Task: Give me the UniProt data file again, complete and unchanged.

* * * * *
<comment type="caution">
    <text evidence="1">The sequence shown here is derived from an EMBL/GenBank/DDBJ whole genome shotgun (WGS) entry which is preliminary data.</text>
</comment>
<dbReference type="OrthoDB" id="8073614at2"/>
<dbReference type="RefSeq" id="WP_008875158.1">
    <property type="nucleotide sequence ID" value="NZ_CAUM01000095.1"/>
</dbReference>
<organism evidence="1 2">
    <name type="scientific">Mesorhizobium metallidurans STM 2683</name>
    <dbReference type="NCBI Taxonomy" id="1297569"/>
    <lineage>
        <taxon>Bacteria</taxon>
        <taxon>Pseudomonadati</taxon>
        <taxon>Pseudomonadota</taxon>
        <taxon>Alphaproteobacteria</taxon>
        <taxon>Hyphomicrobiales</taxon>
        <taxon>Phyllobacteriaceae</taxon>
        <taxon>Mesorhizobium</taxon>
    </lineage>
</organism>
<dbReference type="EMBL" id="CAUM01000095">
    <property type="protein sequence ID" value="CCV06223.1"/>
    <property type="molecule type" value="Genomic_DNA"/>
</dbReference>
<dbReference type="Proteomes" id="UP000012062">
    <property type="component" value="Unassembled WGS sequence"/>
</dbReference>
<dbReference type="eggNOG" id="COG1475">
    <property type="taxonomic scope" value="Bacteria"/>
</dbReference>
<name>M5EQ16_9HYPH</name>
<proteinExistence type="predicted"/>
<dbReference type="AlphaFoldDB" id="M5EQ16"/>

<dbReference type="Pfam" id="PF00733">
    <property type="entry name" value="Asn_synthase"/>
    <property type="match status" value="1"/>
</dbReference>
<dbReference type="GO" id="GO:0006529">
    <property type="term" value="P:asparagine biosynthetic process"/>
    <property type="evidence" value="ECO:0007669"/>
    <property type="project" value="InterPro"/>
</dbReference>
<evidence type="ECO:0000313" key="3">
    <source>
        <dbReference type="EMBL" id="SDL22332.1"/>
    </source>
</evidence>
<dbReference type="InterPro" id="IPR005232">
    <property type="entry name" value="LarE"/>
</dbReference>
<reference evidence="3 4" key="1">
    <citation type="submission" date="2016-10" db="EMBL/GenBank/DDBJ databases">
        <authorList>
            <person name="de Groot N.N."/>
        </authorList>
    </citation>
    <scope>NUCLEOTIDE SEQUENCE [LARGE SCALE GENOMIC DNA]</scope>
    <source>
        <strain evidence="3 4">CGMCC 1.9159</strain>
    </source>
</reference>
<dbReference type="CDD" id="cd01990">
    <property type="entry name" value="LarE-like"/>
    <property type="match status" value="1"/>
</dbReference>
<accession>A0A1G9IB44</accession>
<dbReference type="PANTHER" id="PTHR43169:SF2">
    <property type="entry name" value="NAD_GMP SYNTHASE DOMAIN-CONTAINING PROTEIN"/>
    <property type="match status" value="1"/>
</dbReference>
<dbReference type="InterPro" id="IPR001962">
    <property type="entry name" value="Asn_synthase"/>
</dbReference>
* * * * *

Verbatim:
<comment type="caution">
    <text evidence="1">The sequence shown here is derived from an EMBL/GenBank/DDBJ whole genome shotgun (WGS) entry which is preliminary data.</text>
</comment>
<dbReference type="OrthoDB" id="8073614at2"/>
<dbReference type="RefSeq" id="WP_008875158.1">
    <property type="nucleotide sequence ID" value="NZ_CAUM01000095.1"/>
</dbReference>
<organism evidence="1 2">
    <name type="scientific">Mesorhizobium metallidurans STM 2683</name>
    <dbReference type="NCBI Taxonomy" id="1297569"/>
    <lineage>
        <taxon>Bacteria</taxon>
        <taxon>Pseudomonadati</taxon>
        <taxon>Pseudomonadota</taxon>
        <taxon>Alphaproteobacteria</taxon>
        <taxon>Hyphomicrobiales</taxon>
        <taxon>Phyllobacteriaceae</taxon>
        <taxon>Mesorhizobium</taxon>
    </lineage>
</organism>
<dbReference type="EMBL" id="CAUM01000095">
    <property type="protein sequence ID" value="CCV06223.1"/>
    <property type="molecule type" value="Genomic_DNA"/>
</dbReference>
<dbReference type="Proteomes" id="UP000012062">
    <property type="component" value="Unassembled WGS sequence"/>
</dbReference>
<dbReference type="eggNOG" id="COG1475">
    <property type="taxonomic scope" value="Bacteria"/>
</dbReference>
<name>M5EQ16_9HYPH</name>
<proteinExistence type="predicted"/>
<dbReference type="AlphaFoldDB" id="M5EQ16"/>

<dbReference type="Pfam" id="PF00733">
    <property type="entry name" value="Asn_synthase"/>
    <property type="match status" value="1"/>
</dbReference>
<dbReference type="GO" id="GO:0006529">
    <property type="term" value="P:asparagine biosynthetic process"/>
    <property type="evidence" value="ECO:0007669"/>
    <property type="project" value="InterPro"/>
</dbReference>
<evidence type="ECO:0000313" key="3">
    <source>
        <dbReference type="EMBL" id="SDL22332.1"/>
    </source>
</evidence>
<dbReference type="InterPro" id="IPR005232">
    <property type="entry name" value="LarE"/>
</dbReference>
<reference evidence="3 4" key="1">
    <citation type="submission" date="2016-10" db="EMBL/GenBank/DDBJ databases">
        <authorList>
            <person name="de Groot N.N."/>
        </authorList>
    </citation>
    <scope>NUCLEOTIDE SEQUENCE [LARGE SCALE GENOMIC DNA]</scope>
    <source>
        <strain evidence="3 4">CGMCC 1.9159</strain>
    </source>
</reference>
<dbReference type="CDD" id="cd01990">
    <property type="entry name" value="LarE-like"/>
    <property type="match status" value="1"/>
</dbReference>
<accession>A0A1G9IB44</accession>
<dbReference type="PANTHER" id="PTHR43169:SF2">
    <property type="entry name" value="NAD_GMP SYNTHASE DOMAIN-CONTAINING PROTEIN"/>
    <property type="match status" value="1"/>
</dbReference>
<dbReference type="InterPro" id="IPR001962">
    <property type="entry name" value="Asn_synthase"/>
</dbReference>